3. Employees need to know that their interests matter.  Typically, when leaders communicate change, they focus on the organizational benefits but neglect to articulate the employee needs and concerns that accompany the change.  When only the positives are being conveyed, employees worry that their issues are not being considered.  This leads to heightened anxiety and resistance, which may eventually curtail the change.  It is impossible for employees to embrace the corporate initiative if the “me” issues aren’t acknowledged and discussed.

Solution: From the get-go, leaders must communicate what they perceive to be employees needs and concerns, and how management plans to support or lessen these concerns.  That doesn’t mean that everything can be “fixed”, but it does reassure employees that their interests are important and are being factored into the change plan. Proactively acknowledging employee concerns demonstrates that management has done its homework and creates a “safety net” for employees to speak up about issues and needs.  In effect, leaders are building trust and goodwill which is critical during change. Employees must feel confident that management supports them as they embark on new learning and ways of functioning.

4. Employees need to know what isn’t changing; that is, what stays the same.  Employees take pride in what they do and what they have contributed in their tenure with the organization.  So, when change is perceived as total “transformation”, this can upset employees who have invested time and effort in the current operation.  Change leaders frequently forget to remind employees of those things that are valued, that will continue unchanged.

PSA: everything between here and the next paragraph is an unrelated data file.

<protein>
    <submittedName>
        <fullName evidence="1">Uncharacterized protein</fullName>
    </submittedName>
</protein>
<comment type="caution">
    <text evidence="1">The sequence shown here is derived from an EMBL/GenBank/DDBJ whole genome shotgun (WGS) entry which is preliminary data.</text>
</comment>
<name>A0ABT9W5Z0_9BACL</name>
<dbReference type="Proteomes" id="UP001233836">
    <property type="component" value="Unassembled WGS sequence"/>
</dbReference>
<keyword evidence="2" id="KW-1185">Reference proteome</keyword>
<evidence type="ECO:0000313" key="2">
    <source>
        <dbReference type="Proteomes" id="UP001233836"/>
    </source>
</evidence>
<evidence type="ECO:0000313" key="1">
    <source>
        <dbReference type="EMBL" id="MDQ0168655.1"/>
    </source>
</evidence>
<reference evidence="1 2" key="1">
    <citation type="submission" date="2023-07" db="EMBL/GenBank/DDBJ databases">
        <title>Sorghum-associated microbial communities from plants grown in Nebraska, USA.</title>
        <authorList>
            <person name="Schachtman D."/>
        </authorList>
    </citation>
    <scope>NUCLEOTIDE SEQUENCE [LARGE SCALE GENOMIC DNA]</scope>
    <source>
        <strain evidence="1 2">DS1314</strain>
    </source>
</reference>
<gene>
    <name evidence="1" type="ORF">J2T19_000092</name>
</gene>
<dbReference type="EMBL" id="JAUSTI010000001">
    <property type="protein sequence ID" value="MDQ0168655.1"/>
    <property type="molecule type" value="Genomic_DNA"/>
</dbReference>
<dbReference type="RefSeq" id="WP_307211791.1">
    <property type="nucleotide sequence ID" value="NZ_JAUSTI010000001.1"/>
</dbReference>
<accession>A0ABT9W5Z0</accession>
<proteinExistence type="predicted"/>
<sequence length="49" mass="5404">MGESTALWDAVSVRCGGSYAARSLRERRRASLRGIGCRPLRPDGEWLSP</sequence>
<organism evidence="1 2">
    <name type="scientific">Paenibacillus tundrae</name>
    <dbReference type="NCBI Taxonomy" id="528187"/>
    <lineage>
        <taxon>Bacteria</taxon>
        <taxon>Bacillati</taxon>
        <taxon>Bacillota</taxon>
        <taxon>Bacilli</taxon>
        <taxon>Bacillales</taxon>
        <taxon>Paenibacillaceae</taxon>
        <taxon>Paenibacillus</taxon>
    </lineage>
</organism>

Solution:  Leaders must acknowledge and convey those aspects of the current situation that will continue to exist after the change is complete.  This message can be repeated periodically and will have a “calming” effect on employees who otherwise might worry that their whole world is being turned upside down.  Employees need to be reassured that change leaders are not “throwing out the baby with the bathwater

At RHR, we teach these concepts in our Managing and Leading Change program.  Attendees learn a “Strategic Influencing 4-Box Model” for engaging others in change, and apply this model to their actual workplace change initiatives.

We also use an assessment tool (Strength Deployment Inventory) to illustrate the four core motivations of people undergoing organizational change, and how these can be leveraged.  These core motivations are: (i) Having clarity on the reasons for the change and the plan/process to make it work (ii) Knowledge that people issues/needs are being considered and supported (iii) Stakeholder input and involvement in how the change is being implemented and (iv) Compelling outcomes and results that will make the change effort worthwhile.

Robert has written three books, most recently: Leading Change – Inform, Involve, Ignite.  Robert is also ProSci certified in the ADKAR methodology for succeeding at organizational change.